2021 Langum Prize in American Historical Fiction - Finalist
Racial tension simmers in the heat of the Great Depression, Reconstruction, and the summer sun in a small, segregated Georgia town.
Georgia, 1936. Opal Pruitt never imagined almost-adulthood would look like this. Her town of Parsons, Georgia, is hit hard by the drought affecting much of the country. The citizens of this small town are still feeling the ongoing effects of the Great Depression and the residual effects of Reconstruction. Unprovoked beatings and property burnings by the Ku Klux Klan are causing a firestorm of emotions among black and white members of the town, threatening to tear apart the uneasy harmony within the community. Soon Opal herself is affected by the violence, and she finds her heart torn between so many new emotions.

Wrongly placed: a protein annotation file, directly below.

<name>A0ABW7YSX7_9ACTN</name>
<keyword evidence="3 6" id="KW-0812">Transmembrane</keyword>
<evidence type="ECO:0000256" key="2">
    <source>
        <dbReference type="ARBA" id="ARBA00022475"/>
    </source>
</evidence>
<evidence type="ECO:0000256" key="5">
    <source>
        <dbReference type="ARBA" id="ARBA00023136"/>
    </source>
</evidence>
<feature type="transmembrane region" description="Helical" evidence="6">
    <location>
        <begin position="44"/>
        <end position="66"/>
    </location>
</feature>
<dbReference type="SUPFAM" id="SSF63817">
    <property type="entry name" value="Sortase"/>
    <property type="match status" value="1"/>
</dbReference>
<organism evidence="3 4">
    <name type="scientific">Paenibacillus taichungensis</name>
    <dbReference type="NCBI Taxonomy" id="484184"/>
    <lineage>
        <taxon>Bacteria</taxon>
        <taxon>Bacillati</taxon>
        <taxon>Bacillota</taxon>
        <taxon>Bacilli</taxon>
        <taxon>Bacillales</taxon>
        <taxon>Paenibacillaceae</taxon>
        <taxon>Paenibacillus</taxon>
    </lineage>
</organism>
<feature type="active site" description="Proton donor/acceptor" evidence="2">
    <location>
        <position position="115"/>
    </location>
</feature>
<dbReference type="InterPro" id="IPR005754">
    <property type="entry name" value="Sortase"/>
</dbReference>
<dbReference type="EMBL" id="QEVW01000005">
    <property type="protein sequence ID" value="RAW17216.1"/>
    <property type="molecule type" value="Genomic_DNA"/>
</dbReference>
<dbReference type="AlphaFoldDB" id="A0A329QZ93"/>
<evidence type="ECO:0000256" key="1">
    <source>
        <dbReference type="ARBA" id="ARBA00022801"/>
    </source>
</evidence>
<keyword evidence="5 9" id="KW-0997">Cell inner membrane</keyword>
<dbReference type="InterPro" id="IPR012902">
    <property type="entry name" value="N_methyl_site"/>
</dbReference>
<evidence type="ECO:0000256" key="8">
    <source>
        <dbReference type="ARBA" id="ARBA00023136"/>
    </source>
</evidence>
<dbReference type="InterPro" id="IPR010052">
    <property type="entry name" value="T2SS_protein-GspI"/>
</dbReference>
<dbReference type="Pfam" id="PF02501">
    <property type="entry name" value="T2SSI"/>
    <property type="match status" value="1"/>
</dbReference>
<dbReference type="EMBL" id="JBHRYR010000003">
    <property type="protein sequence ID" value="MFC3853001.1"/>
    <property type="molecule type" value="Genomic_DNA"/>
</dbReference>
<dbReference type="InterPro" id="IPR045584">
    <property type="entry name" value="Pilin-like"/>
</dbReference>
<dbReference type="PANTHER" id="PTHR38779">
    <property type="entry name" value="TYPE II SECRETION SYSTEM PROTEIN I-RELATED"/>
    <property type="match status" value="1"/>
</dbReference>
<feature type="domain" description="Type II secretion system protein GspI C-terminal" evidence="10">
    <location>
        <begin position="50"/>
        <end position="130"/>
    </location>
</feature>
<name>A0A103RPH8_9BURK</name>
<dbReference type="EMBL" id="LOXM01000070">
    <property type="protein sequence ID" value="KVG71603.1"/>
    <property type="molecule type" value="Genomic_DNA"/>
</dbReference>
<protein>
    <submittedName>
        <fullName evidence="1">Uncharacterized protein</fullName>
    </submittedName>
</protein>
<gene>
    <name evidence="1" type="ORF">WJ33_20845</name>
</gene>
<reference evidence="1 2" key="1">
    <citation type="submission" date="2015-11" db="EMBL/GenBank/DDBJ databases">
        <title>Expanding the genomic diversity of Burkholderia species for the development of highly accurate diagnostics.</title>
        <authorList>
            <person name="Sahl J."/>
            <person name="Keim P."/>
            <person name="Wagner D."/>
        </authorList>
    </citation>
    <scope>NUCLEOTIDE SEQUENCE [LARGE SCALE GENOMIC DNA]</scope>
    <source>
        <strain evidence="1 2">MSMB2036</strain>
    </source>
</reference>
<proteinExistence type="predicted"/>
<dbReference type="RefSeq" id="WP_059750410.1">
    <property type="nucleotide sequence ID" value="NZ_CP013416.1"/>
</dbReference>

Despite these struggles, the town is preparing for its annual Founder’s Day celebration—an event the entire community looks forward to each year. But the underlying tension begins to erupt in the heat, and this summer has the potential to change everything.
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MEET THE AUTHOR
Angela Jackson-Brown is an award winning writer, poet and playwright who teaches Creative Writing and English at Ball State University in Muncie, IN. She is a graduate of the Spalding low-residency MFA program in Creative Writing. She is the author of the novel Drinking From A Bitter Cup and House Repairs.